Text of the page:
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Grimace last won the day on April 24 2010

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About Grimace

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    Ronalds Special Friend
  • Birthday 04/07/1993

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    Lukas Hosford
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  1. If you are looking for something that will be very easy to deploy in debates, look at my Discursive Flux K on evazon.
  2. Version 1.0

    For your high tech K debate: this file is designed to have many different 2nr options available. It is largely a collision of parts of Deleuze and Guattari and Baudrillard, which means that its thesis is fairly rhizomatic. The 2nr can go for only portions and render large chunks of aff answers irrelevant. Regardless though, so few aff answers are responsive, that you don't need very many blocks for the block, it's mostly just about getting out your offense. This file is designed to make debate easy for you. Strategy wise, my best advice is to make the debate really insular when reading this criticism. A strategy where you split the block three ways, to cover T, a Cp with an internal net benefit, and this K is something few 1ars can handle. The highlighting in this file has been carefully combed for efficiency, which means you will be able to get out more evidence in less time when you take it in the block. Also, as you will see below in the table of contents, it includes extensive 2nr blocks. These have prepackaged explanations of modular components of the K. This is particularly useful if one of them is dropped. FYI: I am Luke Hosford. I debated at Dexter for 4 years. I went for this K on the military topic a lot. It was responsible for several of our best wins against top tier TOC teams. I guarantee you I have worked on a bunch of files and know my way around a K debate (also policy, but that's less relevant). Discursive Flux Critique. 1 Discursive Flux 1nc 1/. 2 Discursive Flux 1nc 2/. 3 Discursive Flux 1nc 3/. 4 Link 2nc. 5 Link Supplement 6 Framework 2nc 1/. 7 Framework 2nc 2/. 8 --Integral Reality Da 2nr. 9 Perms 2nc 1/. 10 Perms 2nc 2/. 11 --Public-Private Perm 2nc. 12 Role of the Ballot 2nc 1/. 13 Role of the Ballot 2nc 2/. 14 A2: Misappropriation of Deleuze. 15 A2: Objective Reality 1/. 16 A2: Objective Reality 2/. 17 ***IMPACTS 2nc. 17 Atomic Assassin 2nc. 18 Error Replication 2nc 1/. 19 Error Replication 2nc 2/. 20 --Prefer Our Impacts 2nc. 21 ***IMPACTS 2nr. 21 Atomic Assassin 2nr. 22 Error Replication 2nr. 23 Prefer Our Impacts 2nr. 24 ***CEDE THE POLITICAL 2NC ANSWERS: 24 --Top Level 2nc. 25 --Shaffer 2nc. 26 --Baudrillard 2nc 1/. 27 --Baudrillard 2nc 2/. 28 --Ontological Force 2nc. 29 ***CEDE THE POLITICAL 2NR ANSWERS: 29 --This = D-Rule 2nr. 30 --Top Level 2nr. 31 --Shaffer 2nr. 32 --Baudrillard 2nr. 33 --Ontological Force 2nr. 34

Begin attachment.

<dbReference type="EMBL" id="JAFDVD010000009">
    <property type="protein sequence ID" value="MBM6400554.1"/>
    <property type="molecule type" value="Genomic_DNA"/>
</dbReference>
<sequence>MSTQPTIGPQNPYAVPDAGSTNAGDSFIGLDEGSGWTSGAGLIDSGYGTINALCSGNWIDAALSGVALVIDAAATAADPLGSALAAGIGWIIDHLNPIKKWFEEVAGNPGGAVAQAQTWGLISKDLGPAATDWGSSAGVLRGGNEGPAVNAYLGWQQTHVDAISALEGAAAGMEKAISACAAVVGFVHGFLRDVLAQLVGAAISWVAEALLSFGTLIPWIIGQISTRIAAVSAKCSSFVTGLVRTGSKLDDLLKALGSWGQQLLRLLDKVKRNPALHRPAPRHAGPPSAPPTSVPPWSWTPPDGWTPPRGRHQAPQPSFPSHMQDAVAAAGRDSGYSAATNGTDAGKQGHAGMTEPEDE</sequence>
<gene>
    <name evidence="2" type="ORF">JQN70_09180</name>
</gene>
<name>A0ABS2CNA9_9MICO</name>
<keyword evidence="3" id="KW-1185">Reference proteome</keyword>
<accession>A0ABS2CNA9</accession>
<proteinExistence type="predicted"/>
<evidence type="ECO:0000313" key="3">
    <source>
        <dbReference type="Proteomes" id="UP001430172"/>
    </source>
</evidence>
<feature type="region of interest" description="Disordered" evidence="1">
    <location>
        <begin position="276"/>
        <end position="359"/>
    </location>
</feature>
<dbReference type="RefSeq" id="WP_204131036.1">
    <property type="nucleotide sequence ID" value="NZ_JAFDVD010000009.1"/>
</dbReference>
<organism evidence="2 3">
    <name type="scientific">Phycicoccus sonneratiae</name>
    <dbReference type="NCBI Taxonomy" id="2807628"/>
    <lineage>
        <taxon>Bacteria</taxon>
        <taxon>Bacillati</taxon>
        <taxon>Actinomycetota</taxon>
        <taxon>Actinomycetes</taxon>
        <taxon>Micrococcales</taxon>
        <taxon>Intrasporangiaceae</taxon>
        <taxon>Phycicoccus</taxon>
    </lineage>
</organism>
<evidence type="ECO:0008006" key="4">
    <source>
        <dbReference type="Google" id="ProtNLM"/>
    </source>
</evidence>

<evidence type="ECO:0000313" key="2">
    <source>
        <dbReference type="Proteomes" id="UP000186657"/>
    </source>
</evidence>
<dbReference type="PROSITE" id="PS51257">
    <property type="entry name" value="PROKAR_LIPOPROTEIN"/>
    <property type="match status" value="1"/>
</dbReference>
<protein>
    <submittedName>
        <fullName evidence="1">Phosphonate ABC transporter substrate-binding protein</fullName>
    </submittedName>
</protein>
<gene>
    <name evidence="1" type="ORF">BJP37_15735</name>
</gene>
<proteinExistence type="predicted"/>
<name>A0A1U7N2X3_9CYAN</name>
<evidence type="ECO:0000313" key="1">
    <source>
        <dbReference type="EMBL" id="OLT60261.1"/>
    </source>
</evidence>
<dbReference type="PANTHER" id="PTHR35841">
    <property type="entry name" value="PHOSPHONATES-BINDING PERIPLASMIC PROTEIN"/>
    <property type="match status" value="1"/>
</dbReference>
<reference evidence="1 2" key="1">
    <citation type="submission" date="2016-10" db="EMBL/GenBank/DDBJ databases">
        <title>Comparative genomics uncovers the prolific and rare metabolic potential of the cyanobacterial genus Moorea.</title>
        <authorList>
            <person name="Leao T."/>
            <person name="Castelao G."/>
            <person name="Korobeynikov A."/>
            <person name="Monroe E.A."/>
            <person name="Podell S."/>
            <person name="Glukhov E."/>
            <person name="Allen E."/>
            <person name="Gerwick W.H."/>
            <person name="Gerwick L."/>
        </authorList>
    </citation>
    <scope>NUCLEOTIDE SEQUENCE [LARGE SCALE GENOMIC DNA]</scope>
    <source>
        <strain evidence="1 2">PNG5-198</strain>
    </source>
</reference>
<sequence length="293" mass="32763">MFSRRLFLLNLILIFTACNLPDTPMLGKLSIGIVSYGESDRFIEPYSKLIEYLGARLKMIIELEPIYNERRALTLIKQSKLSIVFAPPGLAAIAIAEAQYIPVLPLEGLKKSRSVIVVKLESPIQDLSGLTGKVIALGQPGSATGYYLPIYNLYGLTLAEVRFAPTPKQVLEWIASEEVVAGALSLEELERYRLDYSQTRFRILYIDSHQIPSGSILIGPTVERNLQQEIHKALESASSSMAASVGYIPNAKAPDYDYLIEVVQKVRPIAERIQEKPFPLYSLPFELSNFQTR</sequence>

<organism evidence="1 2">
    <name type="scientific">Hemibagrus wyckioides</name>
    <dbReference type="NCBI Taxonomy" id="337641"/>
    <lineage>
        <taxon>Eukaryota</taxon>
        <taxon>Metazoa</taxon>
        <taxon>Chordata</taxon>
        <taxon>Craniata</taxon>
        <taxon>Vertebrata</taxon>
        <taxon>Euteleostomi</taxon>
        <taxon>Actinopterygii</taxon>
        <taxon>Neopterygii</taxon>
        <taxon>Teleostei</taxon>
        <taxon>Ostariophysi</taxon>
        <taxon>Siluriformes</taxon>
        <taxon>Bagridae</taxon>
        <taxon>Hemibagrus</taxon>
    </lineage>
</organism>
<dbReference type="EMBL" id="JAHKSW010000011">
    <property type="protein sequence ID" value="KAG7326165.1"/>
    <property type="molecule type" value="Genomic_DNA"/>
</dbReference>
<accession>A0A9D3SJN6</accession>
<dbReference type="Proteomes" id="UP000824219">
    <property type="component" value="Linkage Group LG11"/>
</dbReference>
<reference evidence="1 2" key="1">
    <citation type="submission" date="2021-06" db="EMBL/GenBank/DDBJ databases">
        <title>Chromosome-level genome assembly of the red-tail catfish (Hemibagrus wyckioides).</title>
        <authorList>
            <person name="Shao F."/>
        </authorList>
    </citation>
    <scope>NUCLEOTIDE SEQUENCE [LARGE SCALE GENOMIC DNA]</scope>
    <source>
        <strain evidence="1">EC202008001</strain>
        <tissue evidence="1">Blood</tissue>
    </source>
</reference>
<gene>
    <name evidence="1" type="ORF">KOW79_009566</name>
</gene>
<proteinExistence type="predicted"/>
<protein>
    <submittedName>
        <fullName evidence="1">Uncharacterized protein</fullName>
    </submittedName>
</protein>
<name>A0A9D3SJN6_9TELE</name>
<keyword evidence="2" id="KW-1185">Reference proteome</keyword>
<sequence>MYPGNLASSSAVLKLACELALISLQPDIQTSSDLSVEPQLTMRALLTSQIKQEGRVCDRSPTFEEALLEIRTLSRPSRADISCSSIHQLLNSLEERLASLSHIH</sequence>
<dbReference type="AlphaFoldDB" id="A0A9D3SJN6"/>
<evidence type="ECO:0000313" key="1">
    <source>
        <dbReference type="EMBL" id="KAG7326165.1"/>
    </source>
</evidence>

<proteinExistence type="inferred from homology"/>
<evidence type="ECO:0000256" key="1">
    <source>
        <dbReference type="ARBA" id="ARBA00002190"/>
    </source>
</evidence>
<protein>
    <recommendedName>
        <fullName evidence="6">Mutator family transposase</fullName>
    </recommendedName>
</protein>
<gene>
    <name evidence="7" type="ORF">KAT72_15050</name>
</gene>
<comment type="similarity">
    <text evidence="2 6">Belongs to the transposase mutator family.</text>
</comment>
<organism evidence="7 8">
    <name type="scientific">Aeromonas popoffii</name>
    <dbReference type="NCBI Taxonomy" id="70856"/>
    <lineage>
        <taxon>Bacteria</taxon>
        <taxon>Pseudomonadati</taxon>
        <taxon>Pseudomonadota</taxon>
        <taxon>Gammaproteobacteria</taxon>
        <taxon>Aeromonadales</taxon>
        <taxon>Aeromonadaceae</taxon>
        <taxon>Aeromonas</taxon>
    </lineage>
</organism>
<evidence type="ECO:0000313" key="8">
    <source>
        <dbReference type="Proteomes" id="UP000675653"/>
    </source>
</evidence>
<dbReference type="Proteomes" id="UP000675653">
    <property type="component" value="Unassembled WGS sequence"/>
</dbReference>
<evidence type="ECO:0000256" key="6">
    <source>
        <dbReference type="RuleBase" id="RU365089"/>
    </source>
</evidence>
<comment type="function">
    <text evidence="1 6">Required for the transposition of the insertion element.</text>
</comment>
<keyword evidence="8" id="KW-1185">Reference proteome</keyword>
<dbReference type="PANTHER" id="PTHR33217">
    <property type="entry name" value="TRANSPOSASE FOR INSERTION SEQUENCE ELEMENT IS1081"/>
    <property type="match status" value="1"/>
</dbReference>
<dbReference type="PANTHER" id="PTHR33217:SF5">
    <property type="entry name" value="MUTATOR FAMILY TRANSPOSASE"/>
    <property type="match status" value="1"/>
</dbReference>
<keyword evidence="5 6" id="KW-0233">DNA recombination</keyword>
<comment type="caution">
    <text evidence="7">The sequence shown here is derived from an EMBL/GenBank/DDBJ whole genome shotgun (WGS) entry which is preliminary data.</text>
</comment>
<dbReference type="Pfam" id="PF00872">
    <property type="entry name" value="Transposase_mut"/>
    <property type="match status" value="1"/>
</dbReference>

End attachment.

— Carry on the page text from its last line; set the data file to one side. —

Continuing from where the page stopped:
10.00 USD

  3. Grimace


    Don't buy one. My third charger just broke 4 days after i got it.
  4. don't be a douche. they're good at spanos and if they can keep winning rounds that's their perogative
  5. This happened to me about 6 months ago and I sent around 10 emails to support over the following few months and never received a single reply.
  6. In this sense those Nietzsche cards about ending suffering being a drive to find the real world are probably an internal link into Deleuze and Guattari's arguments. Deleuze forms the distinction between the actual and virtual in his arguments about radical or transcendental empiricism. Too often systems of thought and governance place a kind of limit on the real or the truth, Anti-Oedipus illustrates this with all the arguments about schizophrenia; why do schizophrenics get so fucked up by Oedipus? Probably because it tries to piece together the partial objects of their identity into some sort of complete whole (there's a lot of discussion of this in one of the first sections of AO, i can't remember which right now). In this way we all seduced into sitting on the analysts couch praying to transcendence to piece together what we view as an incomplete identity; we walk into the analyst's office, hand them--our deity--money--which we have now invested our desire in--and sit down on the couch and proceed to wait there to be fixed, only involving ourselves as much as we are prompted. We come to view our mind as engaging in some sort of unreal activity (seeing visions w/ schizophrenia), and therefore repress our desires in the name of removing them. This is why Deleuze and Guattari's argument is kind of masochistic (see how to make yourself a body without organs), cause you're going to have to take an active role, you're going to be forced to walk freely through the world, even if it means getting shot at and hated for your identity; you'll have to live with your demons because they are part of you, and changing your demons will require changing the way you participate in the world. In a debate round, if you're reading the argument that the prevention of suffering results in an endless search for some sort of truth to the world then you've got the internal link into the arguments about piecing together meaning through the belief in a transcendent arbiter (ie. the plan/the judge/the state). Think of it this way, the affirmative demands the state--which they invest their desire in--to fix their lives, all the while failing to realize that the only reason the state has any power over their identities is because they have come to place their belief it.